From ArchWiki

Cozy is a personal cloud platform free, and self-hostable, written in Go (the former version, v2, was written in Node.js instead).

The platform aims at simplifying the use of a personal cloud and at allowing the users to take back ownership of their privacy. Its base applications’ features include hosting, sharing and synchronising files & pictures and collecting your data from several providers. Some other apps are on the roadmap, like a contacts manager and a calendar.

Third-party apps are also available through a marketplace.


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Reason: Mention cozy-desktop. (Discuss in Talk:Cozy)

Install the cozy-stack package. It provides the core plus related configuration files, as well as the minimum required dependencies.

You might also want to install nsjail to run Konnectors in isolated environments, as well as an SMTP server to let Cozy send emails to your users.


Almost everything happens in /etc/cozy/cozy.yml. Some defaults are already set, while some placeholders will be replaced during configuration. You can also find an example file at /usr/share/cozy/cozy.example.yaml.

Configuring CouchDB

Cozy stores everything (but actual files) in a CouchDB database, and needs a CouchDB administrator to manage this database. This administrator’s credentials must be specified as part of the couchdb url setting in /etc/cozy/cozy.yml so that Cozy can use them. The following supposes you have a running CouchDB instance, if not you can follow the corresponding wiki page to setup one as single node.

You can generate the credentials with pwgen for example. Once you have them (couch_user and couch_password), edit your configuration as follow:

  url: http://<couch_user>:<couch_password>@localhost:5984/

And register them to CouchDB (replace <couchdb_admin> and <couchdb_password> with your CouchDB admin credentials):

$ curl -X PUT http://<couchdb_admin>:<couchdb_password>@<node_name>/_config/admins/<couch_user> -d "\"<couch_password>\""

You can retrieve the correct node name with:

$ curl -X GET http://<couchdb_admin>:<couchdb_password>@

Configuring Cozy admin password

Cozy itself requires an admin password for all operations at the stack level. Create it as the cozy user:

[cozy]$ cozy-stack -c /dev/null config passwd /etc/cozy/cozy-admin-passphrase

You will be prompted to enter a passphrase.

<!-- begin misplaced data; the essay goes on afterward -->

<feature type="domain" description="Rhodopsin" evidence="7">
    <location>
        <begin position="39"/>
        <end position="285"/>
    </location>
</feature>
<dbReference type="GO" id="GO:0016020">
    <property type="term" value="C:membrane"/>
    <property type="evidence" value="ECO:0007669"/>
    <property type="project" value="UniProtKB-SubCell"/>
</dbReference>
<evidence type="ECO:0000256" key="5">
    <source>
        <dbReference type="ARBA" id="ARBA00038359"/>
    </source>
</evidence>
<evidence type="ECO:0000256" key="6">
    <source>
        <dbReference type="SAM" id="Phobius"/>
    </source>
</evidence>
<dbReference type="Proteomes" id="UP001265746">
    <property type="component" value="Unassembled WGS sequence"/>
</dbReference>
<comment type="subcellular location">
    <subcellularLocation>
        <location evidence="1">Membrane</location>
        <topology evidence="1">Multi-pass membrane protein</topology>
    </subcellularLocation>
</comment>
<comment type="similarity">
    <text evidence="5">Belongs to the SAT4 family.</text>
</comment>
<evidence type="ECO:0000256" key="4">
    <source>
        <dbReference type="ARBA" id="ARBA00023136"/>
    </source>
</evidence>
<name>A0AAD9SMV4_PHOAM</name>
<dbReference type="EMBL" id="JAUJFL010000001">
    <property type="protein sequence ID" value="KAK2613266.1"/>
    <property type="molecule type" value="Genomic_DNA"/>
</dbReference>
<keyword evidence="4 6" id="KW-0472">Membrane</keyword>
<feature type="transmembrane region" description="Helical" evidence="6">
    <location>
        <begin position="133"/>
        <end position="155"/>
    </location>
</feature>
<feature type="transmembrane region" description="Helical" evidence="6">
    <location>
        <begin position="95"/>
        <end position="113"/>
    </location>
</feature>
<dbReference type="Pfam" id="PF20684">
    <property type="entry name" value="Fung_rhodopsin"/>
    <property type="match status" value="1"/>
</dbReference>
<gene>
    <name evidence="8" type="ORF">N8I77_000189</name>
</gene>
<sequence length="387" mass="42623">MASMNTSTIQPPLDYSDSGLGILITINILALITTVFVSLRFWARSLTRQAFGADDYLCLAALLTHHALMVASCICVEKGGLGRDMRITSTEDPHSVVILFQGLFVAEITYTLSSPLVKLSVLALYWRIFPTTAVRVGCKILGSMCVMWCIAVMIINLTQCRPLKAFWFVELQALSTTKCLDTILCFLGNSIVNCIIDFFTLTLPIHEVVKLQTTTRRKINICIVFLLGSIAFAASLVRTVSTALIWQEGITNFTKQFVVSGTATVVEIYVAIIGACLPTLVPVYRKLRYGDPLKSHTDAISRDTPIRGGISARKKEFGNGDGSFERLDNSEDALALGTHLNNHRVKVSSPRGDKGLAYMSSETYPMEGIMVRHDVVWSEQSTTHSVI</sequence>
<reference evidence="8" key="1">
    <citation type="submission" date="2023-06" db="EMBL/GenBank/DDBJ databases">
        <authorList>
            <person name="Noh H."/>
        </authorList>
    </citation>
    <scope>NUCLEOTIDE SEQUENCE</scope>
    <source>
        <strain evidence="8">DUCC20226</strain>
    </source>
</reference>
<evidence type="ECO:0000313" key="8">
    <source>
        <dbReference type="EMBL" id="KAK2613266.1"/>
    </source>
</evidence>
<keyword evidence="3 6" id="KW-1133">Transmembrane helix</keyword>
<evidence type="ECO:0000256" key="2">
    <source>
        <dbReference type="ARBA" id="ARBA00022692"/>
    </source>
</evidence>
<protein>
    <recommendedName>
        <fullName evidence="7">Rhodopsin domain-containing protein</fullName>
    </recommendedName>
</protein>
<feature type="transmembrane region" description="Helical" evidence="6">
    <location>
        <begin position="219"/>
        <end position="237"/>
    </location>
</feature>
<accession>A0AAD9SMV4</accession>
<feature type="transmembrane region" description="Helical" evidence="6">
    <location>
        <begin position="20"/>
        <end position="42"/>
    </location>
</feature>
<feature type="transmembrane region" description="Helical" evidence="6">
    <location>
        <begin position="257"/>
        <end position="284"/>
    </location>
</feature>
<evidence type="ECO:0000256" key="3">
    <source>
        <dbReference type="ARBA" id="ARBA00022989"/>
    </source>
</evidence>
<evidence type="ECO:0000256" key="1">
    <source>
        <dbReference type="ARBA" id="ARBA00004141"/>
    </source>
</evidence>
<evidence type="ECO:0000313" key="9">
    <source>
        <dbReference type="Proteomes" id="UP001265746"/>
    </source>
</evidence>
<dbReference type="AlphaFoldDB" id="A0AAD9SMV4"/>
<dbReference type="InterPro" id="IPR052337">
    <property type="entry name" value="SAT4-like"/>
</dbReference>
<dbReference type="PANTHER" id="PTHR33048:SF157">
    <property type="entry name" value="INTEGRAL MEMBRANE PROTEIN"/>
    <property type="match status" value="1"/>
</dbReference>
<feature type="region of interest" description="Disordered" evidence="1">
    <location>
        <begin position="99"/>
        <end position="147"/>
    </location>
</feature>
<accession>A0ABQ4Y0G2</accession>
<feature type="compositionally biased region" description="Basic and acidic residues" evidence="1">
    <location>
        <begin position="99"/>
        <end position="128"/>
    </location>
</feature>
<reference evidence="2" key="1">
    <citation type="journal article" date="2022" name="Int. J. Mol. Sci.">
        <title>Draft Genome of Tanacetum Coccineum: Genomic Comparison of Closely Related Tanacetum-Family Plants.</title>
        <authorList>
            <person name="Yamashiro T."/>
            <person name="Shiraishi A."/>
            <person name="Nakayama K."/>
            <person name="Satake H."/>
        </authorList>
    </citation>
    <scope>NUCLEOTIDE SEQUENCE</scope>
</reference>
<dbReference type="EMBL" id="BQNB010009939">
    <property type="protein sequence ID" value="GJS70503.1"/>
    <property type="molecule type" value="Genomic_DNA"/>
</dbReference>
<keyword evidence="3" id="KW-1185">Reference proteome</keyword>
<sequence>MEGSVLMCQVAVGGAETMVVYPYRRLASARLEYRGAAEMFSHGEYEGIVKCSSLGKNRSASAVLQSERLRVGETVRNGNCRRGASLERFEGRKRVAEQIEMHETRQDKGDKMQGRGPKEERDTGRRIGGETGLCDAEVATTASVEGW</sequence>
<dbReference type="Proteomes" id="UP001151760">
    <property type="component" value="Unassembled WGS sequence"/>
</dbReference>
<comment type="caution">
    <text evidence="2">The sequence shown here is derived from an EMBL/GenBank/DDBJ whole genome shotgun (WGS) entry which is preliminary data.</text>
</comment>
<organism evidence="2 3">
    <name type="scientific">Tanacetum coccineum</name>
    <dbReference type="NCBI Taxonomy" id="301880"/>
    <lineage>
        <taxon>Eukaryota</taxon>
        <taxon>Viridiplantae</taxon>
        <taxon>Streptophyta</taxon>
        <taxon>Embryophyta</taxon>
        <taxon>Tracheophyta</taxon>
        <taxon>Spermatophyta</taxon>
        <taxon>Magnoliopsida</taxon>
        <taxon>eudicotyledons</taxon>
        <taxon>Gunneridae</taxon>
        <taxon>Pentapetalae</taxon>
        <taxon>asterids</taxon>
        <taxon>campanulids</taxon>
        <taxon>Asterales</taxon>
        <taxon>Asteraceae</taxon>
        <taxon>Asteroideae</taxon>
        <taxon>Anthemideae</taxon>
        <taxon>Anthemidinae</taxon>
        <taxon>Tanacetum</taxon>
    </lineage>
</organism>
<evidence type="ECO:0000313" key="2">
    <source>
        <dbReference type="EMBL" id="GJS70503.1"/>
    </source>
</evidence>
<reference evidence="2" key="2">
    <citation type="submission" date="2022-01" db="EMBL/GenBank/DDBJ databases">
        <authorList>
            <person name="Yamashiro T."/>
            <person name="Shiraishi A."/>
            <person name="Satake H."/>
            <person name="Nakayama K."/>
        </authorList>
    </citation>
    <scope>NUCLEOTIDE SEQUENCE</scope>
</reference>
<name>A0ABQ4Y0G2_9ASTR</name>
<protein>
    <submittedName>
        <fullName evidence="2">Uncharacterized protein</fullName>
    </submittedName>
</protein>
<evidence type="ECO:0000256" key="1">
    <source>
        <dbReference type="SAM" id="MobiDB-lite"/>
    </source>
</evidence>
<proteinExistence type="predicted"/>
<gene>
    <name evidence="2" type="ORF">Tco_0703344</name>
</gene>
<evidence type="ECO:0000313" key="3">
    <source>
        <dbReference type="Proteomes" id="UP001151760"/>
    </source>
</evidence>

Creating vault keys

Cozy uses a vault to store some user passwords. To create the vault keys with right ownership and permissions, just proceed as the cozy user:

[cozy]$ cozy-stack -c /dev/null config gen-keys /etc/cozy/vault

Starting the stack

At this point, you should start/enable the cozy-stack.service daemon.

You can check everything is right by running:

$ curl http://localhost:8080/version

Creating an instance

To add an instance (you will be prompted for your Cozy admin password, you might also pass it using COZY_ADMIN_PASSWORD env var):

$ cozy-stack instances add <instance>.example.tld --apps home,settings,store

This will output you a registration token. You can also specify an email using --email <address> at which the registration token will be sent (this require having set a smtp server in /etc/cozy/cozy.yml).

You will then need to visit https://<instance>.example.tld/?registerToken=<token>, which requires you to have setup a reverse proxy (see below).

Reverse proxying

As a security measure, Cozy needs to be served over HTTPS, which means it needs a reverse proxy in front of it. This can managed by either a proxying software like HAproxy or a webserver such as Apache HTTP Server, nginx or Caddy.

Cozy needs a full domain name for the instance (something like <instance>.example.tld) and use one domain name per application, in the form of <app>.<instance>.example.tld.

Thus, you have to setup your domain zone with something like this:

   <instance> 1h IN A x.x.x.x
   *.<instance> 1h IN CNAME <instance>

You will also need SSL certificates, either a wildcard one covering *.<instance>.example.tld and <instance>.example.tld or a certificate for <instance>.example.tld with apps domains added as SAN. Currently, the list of apps is: home, banks, contacts, drive, notes, passwords, photos, settings, store and mespapiers. However, this may grow over time, so you could have to expand your certificate. Thus, getting a wildcard one is advised.

Below is an example configuration file for nginx.


# Always redirect http:// to https://
server {
    listen 80;
    server_name .instance.example.tld instance.example.tld;

    return 301 https://$host$request_uri;

server {
    listen 443 ssl http2;
    listen [::]:443 ssl http2;
    server_name .instance.example.tld instance.example.tld; 

    ssl_certificate /etc/cozy/instance.crt;
    ssl_certificate_key /etc/cozy/instance.key;

    # Limit max upload size
    client_max_body_size 1g;

    location / {
        proxy_http_version 1.1;
        proxy_redirect http:// https://;
        proxy_set_header X-Forwarded-For $proxy_add_x_forwarded_for;
        proxy_set_header Host $http_host;
        proxy_set_header Upgrade $http_upgrade;
        proxy_set_header Connection $connection_upgrade;